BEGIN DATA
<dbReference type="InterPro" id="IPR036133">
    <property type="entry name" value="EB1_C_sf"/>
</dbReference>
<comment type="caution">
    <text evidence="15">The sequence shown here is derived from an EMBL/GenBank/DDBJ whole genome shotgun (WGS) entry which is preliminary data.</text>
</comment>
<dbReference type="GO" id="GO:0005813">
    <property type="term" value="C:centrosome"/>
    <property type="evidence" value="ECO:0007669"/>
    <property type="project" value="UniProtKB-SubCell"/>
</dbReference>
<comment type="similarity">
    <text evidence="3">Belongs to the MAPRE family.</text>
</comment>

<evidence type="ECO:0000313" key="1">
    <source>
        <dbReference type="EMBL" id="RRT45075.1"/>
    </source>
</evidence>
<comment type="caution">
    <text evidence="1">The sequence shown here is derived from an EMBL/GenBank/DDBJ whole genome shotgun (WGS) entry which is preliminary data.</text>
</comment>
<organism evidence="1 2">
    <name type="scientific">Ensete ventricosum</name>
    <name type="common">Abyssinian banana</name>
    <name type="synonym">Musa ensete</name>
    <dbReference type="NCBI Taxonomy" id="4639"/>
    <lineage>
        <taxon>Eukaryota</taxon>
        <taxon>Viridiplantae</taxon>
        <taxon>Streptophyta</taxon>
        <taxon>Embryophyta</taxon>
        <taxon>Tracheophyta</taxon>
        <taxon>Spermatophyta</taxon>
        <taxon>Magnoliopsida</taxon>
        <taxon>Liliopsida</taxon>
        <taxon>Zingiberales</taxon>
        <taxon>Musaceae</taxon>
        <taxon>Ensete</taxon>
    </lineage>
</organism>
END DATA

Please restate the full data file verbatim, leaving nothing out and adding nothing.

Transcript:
<dbReference type="InterPro" id="IPR036133">
    <property type="entry name" value="EB1_C_sf"/>
</dbReference>
<comment type="caution">
    <text evidence="15">The sequence shown here is derived from an EMBL/GenBank/DDBJ whole genome shotgun (WGS) entry which is preliminary data.</text>
</comment>
<dbReference type="GO" id="GO:0005813">
    <property type="term" value="C:centrosome"/>
    <property type="evidence" value="ECO:0007669"/>
    <property type="project" value="UniProtKB-SubCell"/>
</dbReference>
<comment type="similarity">
    <text evidence="3">Belongs to the MAPRE family.</text>
</comment>

<evidence type="ECO:0000313" key="1">
    <source>
        <dbReference type="EMBL" id="RRT45075.1"/>
    </source>
</evidence>
<comment type="caution">
    <text evidence="1">The sequence shown here is derived from an EMBL/GenBank/DDBJ whole genome shotgun (WGS) entry which is preliminary data.</text>
</comment>
<organism evidence="1 2">
    <name type="scientific">Ensete ventricosum</name>
    <name type="common">Abyssinian banana</name>
    <name type="synonym">Musa ensete</name>
    <dbReference type="NCBI Taxonomy" id="4639"/>
    <lineage>
        <taxon>Eukaryota</taxon>
        <taxon>Viridiplantae</taxon>
        <taxon>Streptophyta</taxon>
        <taxon>Embryophyta</taxon>
        <taxon>Tracheophyta</taxon>
        <taxon>Spermatophyta</taxon>
        <taxon>Magnoliopsida</taxon>
        <taxon>Liliopsida</taxon>
        <taxon>Zingiberales</taxon>
        <taxon>Musaceae</taxon>
        <taxon>Ensete</taxon>
    </lineage>
</organism>